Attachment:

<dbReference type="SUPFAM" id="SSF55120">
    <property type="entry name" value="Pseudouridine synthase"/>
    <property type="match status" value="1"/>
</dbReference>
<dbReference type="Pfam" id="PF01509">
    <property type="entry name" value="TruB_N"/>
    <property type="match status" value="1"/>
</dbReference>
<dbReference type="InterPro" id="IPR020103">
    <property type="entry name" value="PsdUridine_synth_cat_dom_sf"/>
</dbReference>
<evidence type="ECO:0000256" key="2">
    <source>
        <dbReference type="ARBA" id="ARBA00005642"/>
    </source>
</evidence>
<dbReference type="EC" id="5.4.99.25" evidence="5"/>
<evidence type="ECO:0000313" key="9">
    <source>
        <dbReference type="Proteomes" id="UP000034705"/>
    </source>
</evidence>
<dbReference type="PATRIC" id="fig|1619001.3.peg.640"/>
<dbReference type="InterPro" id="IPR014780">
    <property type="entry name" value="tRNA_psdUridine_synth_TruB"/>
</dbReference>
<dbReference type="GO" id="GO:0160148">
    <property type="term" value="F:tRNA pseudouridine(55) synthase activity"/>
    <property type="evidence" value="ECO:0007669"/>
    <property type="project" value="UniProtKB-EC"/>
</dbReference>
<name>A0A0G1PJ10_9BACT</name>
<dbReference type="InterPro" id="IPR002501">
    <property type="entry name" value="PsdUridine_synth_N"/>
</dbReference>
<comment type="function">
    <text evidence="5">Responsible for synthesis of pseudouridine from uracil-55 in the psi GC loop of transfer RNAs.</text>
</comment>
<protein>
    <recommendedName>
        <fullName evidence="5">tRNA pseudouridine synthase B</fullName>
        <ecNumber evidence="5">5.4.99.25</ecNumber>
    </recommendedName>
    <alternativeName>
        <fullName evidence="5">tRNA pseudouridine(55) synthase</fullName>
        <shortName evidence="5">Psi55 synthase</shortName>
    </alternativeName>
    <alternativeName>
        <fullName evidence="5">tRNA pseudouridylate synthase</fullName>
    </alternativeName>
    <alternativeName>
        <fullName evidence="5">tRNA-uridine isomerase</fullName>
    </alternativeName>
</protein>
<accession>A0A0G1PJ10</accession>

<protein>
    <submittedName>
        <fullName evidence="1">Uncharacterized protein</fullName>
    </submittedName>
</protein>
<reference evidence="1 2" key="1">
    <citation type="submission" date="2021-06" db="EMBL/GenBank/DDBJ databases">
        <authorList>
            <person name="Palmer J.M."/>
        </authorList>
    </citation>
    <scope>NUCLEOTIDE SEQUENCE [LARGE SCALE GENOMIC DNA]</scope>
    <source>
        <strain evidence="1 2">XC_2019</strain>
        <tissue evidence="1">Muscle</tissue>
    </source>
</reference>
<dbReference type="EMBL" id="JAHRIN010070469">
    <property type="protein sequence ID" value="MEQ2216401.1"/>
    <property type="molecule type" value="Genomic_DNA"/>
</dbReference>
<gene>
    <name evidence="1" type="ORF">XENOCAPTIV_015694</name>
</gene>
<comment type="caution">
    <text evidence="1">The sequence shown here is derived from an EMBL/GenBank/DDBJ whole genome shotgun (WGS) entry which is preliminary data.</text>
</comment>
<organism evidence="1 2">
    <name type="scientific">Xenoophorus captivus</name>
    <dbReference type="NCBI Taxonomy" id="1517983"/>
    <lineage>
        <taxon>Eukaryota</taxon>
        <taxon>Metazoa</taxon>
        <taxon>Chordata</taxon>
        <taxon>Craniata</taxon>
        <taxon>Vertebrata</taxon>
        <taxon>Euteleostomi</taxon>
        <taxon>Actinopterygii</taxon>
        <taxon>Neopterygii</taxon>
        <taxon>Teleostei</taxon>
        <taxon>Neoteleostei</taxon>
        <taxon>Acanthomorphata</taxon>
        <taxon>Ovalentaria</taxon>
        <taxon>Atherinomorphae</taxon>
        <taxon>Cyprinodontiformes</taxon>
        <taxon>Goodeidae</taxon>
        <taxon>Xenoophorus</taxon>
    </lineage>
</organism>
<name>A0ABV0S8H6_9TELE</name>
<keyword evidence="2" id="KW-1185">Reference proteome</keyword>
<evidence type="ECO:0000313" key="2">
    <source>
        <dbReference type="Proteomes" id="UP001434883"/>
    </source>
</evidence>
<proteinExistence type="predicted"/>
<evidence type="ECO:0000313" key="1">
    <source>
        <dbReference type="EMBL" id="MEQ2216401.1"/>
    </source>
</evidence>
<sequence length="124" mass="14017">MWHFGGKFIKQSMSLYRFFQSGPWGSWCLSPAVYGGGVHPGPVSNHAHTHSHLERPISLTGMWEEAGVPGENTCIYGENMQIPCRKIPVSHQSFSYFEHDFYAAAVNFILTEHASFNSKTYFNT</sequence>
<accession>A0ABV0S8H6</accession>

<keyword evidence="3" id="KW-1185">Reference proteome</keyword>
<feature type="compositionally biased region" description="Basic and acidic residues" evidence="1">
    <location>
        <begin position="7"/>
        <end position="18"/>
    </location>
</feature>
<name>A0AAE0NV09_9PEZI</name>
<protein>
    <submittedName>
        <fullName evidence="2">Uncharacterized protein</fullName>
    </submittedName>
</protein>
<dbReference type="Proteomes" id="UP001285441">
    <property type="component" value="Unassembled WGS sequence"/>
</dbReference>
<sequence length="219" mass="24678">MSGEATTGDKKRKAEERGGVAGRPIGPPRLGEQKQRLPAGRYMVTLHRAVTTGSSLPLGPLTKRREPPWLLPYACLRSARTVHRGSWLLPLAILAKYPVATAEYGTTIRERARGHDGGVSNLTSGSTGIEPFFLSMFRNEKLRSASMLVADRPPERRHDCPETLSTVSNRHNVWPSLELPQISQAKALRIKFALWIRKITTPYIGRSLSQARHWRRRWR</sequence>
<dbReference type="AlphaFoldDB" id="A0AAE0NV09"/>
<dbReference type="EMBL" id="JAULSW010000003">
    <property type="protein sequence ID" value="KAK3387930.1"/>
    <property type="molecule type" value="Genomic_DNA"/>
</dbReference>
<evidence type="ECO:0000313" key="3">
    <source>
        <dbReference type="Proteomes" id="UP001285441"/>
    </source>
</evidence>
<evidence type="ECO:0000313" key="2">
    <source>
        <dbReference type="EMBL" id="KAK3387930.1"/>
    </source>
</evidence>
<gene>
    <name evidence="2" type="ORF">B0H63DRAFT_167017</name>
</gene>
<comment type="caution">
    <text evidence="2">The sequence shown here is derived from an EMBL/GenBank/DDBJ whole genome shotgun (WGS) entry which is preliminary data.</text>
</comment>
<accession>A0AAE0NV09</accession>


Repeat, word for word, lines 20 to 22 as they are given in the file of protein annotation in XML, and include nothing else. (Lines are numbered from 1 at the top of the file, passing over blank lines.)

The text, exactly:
        <dbReference type="Proteomes" id="UP000034705"/>
    </source>
</evidence>